National Youth Sports Program – Back in Action

Ruthie Kucharewski, PhD (center), with TPS volunteers Yvette Blanchard (l.) and Kentra Smith

Sojourner’s Truth Staff

The National Youth Sports Program is back at the University of Toledo after a year’s hiatus – the same hiatus that affected so many programs here and around the world during the COVD-19 pandemic.

From June 2 to June 22, 22 fortunate kids, ages nine to 12, were able to participate in a variety of sports activities – football, basketball, soccer, volleyball – along with recreational therapy to better understand good health and quality of life by developing cognitive, physical, mental emotional skills.

Under the guidance of Ruthie Kucharewski, PhD, CTRS, professor Recreation Therapy Program, and a host of undergraduate and graduate interns, along with a number of volunteers from the education professional ranks, kids from Old West End and Grove Patterson elementary schools were put through their paces from 9 a.m. to 3 p.m. during the three-week period.

However, this year’s NYSP is not exactly what is has been in the past – at least from the standpoint of participants. The number of students had been as high as 399 before the federal government cut funding some years ago, but even before the pandemic, 150 students were involved. The 22 kids in this year’s program, says Kucharewski, is still a reflection of the pandemic’s impact, but, hopefully, by next year there will be a dramatic increase in enrollment – community funding permitting.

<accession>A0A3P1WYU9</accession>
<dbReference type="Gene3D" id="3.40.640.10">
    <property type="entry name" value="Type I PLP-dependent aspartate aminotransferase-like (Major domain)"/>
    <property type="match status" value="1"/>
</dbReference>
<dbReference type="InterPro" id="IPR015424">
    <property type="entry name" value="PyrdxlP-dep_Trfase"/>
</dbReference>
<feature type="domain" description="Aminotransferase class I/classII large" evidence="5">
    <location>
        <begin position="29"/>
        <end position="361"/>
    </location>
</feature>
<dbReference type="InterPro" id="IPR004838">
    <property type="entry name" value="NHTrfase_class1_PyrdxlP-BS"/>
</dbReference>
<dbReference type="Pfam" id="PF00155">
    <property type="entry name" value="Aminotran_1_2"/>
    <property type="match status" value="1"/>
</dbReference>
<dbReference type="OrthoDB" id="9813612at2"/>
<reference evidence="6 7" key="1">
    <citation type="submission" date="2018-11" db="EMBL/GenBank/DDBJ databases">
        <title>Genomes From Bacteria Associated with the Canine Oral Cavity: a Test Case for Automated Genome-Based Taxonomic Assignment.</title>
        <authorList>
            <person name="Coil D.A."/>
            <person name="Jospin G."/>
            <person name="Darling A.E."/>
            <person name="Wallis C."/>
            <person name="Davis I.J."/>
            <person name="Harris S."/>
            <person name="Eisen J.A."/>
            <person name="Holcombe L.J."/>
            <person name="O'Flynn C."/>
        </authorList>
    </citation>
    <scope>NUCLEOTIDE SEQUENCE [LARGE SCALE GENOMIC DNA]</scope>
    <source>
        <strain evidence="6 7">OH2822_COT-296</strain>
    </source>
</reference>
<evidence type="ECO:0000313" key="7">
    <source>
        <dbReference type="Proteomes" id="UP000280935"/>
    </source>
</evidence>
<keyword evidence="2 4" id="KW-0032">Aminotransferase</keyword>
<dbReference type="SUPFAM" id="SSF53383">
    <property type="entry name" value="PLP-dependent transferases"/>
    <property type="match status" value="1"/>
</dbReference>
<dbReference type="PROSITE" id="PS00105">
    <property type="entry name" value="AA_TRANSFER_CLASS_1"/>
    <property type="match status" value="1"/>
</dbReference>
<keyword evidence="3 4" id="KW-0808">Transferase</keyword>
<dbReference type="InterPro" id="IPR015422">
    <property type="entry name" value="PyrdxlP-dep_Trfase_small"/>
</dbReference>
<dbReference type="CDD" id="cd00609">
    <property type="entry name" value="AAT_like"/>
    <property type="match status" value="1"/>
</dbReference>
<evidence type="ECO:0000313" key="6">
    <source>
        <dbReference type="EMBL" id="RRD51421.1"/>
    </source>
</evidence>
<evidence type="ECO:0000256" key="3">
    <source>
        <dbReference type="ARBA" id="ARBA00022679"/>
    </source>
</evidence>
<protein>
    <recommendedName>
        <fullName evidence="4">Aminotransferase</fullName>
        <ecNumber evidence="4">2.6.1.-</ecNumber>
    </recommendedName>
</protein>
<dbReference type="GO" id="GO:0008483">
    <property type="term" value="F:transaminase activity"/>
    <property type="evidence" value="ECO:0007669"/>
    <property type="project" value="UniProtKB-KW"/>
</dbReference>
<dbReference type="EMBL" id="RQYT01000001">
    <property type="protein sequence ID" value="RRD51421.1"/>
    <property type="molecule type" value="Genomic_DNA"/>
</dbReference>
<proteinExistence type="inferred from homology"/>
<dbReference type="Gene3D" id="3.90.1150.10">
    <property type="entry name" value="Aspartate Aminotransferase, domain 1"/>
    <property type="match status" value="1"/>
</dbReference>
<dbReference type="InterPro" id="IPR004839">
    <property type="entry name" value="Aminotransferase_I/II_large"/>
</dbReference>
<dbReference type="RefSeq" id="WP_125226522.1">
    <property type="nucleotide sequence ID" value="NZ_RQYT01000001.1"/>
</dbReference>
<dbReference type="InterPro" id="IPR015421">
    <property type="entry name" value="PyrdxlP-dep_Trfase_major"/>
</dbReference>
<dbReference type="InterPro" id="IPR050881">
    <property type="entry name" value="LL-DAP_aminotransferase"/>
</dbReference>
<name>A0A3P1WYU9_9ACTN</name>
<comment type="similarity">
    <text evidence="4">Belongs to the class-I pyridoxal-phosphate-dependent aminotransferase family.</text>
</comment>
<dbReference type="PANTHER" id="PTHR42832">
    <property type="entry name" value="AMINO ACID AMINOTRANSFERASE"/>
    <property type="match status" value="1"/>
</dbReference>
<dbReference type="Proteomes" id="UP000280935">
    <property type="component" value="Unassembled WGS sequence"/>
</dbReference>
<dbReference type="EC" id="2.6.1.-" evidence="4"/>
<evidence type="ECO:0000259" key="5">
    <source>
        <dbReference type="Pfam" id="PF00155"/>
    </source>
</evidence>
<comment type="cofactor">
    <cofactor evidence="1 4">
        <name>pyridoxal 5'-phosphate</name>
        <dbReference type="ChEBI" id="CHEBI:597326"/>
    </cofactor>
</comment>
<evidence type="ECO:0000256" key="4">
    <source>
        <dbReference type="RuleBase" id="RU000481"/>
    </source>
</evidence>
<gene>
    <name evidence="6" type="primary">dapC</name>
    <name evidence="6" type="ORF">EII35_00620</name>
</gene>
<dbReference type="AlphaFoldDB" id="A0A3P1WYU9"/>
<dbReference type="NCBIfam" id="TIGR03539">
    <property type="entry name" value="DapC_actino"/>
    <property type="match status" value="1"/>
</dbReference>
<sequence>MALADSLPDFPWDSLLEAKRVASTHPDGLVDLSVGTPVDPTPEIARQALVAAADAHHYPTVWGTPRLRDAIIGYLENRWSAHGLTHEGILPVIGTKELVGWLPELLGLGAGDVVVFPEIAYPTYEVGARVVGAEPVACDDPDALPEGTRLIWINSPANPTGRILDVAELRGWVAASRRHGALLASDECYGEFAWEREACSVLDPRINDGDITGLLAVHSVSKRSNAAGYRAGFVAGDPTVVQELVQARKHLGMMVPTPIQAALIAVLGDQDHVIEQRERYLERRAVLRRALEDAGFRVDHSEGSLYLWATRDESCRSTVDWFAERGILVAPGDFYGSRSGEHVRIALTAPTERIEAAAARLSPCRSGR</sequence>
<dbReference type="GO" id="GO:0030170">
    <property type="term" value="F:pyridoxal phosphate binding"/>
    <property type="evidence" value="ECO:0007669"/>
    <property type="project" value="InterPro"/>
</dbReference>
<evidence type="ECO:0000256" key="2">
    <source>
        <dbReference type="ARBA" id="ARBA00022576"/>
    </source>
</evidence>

Local funding, from such disparate sources as ProMedica and the Merickel-Farley Trout Club, is keeping NYSP afloat as the federal funding has been choked off.

Because of the lingering impact of the pandemic, all of the outside activities the program provided have been curtailed – kayaking, fishing, Mud Hens games, the zoo, the library, for example. Community service projects have also been eliminated this year in the interest of keeping participants safe and healthy.

The good news for this year’s kids, says Kucharewski, is that the number of interns and volunteers has not dwindled as much as the number of youngsters.

“The kids get the best of everything,” she says of the increased attention and assistance they have received.